An idea forms in Joe Ross's head. It isn't a new idea. It's a tried-and-true idea, and those are always better. It's an idea that will work better at night, so while Joe Ross waits for the sun to finish setting, he reaches into his jacket pocket for his Moleskine.
Joe Ross doesn't have a calling card. He doesn't have a clever nickname or taunt the police with ciphers and letters. He just has the Moleskine where he keeps score. He pulled the Moleskine off a college kid in Stillwater, so the first few pages are doodles and notes about due dates that have long since passed, but after that are the tallies.
Tally, tally, tally, tally, and then the sweet release of a long line through all four. The first four tallies are just like the others. There’s nothing unique about them. But the fifth? The fifth is always special. He’s only done it twice before, in all the years he’s been doing this, but there’s no feeling like it.
He adds a fourth tally now and almost sighs with regret that he doesn’t have a fifth to add. He’s so close. Just one more and then he can scratch his pen down through the other four.
Joe Ross closes the Moleskine book and starts to put it away, then stops. He opens the book again. He’s so close to that fifth tally. So close he can taste it. Almost feel it, like a charge of static electricity running up his arms and down his spine. He knows he shouldn’t. This too he learned from sharks. One shark attack is an isolated incident. Any more than that and suddenly it’s open season on sharks.
Still, Joe Ross wants that fifth tally. He wants it bad.
Closing the book he tries to push the thought from his mind. It’s dumb. Not only that, it’s risky – but he can’t stop thinking about it. It would feel so good. He reaches into his other pocket for a can of Red Man Wintergreen. Even after all these years, he can't pack a can. He can't flick his wrist like that. He has to be patient, kneading the tobacco between his thumb and forefinger, working it until he has a small, packed clump big enough to jam in his lower lip. Joe Ross may not be able to pack a can, but he isn’t a spitter. He doesn’t need a cup. He was raised to be tougher than that. Swallowing the spit is way more impressive than just being able to flick his wrist and pack a can. Everyone knows that.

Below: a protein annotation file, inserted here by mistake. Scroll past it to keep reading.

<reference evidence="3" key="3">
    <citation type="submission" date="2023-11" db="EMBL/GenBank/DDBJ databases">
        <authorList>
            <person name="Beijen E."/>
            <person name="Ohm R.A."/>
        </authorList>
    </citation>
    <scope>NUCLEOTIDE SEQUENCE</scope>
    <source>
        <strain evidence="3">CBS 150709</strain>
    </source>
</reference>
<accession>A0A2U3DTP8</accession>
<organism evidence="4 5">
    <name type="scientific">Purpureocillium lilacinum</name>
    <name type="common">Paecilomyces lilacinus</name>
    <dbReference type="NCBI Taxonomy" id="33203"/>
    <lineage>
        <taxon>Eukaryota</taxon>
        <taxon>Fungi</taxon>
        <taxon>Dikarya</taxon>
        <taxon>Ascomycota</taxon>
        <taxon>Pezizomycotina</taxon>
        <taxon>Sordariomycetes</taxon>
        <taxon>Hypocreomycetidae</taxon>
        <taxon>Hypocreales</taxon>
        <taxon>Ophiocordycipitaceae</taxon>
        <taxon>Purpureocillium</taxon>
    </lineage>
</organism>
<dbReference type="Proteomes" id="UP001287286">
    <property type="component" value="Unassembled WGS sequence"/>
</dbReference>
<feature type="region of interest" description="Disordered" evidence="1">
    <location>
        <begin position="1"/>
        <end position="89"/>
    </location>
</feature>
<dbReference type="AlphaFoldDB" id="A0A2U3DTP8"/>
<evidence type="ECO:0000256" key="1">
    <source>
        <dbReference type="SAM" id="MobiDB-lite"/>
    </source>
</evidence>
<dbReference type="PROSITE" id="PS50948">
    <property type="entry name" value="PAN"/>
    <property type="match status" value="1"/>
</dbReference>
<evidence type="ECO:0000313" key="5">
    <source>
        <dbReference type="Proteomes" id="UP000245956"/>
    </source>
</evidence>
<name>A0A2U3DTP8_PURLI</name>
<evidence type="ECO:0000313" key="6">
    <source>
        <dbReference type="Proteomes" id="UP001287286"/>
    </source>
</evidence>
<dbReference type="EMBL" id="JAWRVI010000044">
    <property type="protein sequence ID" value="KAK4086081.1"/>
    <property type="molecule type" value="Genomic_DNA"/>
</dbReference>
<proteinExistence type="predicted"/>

Joe Ross sits and waits, still thinking about that fifth tally and watching the sun sink down beyond the horizon. The Oklahoma skyline is completely flat, without even the hint of a mountain or hill for the sun to hide behind, so the sun gets to take its time. Joe Ross sucks the bulge in his lip, watching as the sky changes from pink and red, to pink and purple, then from purple to blue, and finally from blue to black.
When the stars begin to poke through the big black blanket of the night sky, Joe Ross turns the key in the ignition and pulls onto a bumpy dirt country road. With the headlights off, he feels even more like a shark. A Great White swimming silently through dark ocean waters, relying not on its eyes but its senses, feeling the road beneath his wheels the way a shark feels even the tiniest change in current. A higher power guides him. A higher power that has chosen him. That has a plan for him. The thought makes him smile until the road gives way to something else and the car begins twitching and shaking like a drunk, sending him scrambling for the headlights as he slams on the brakes.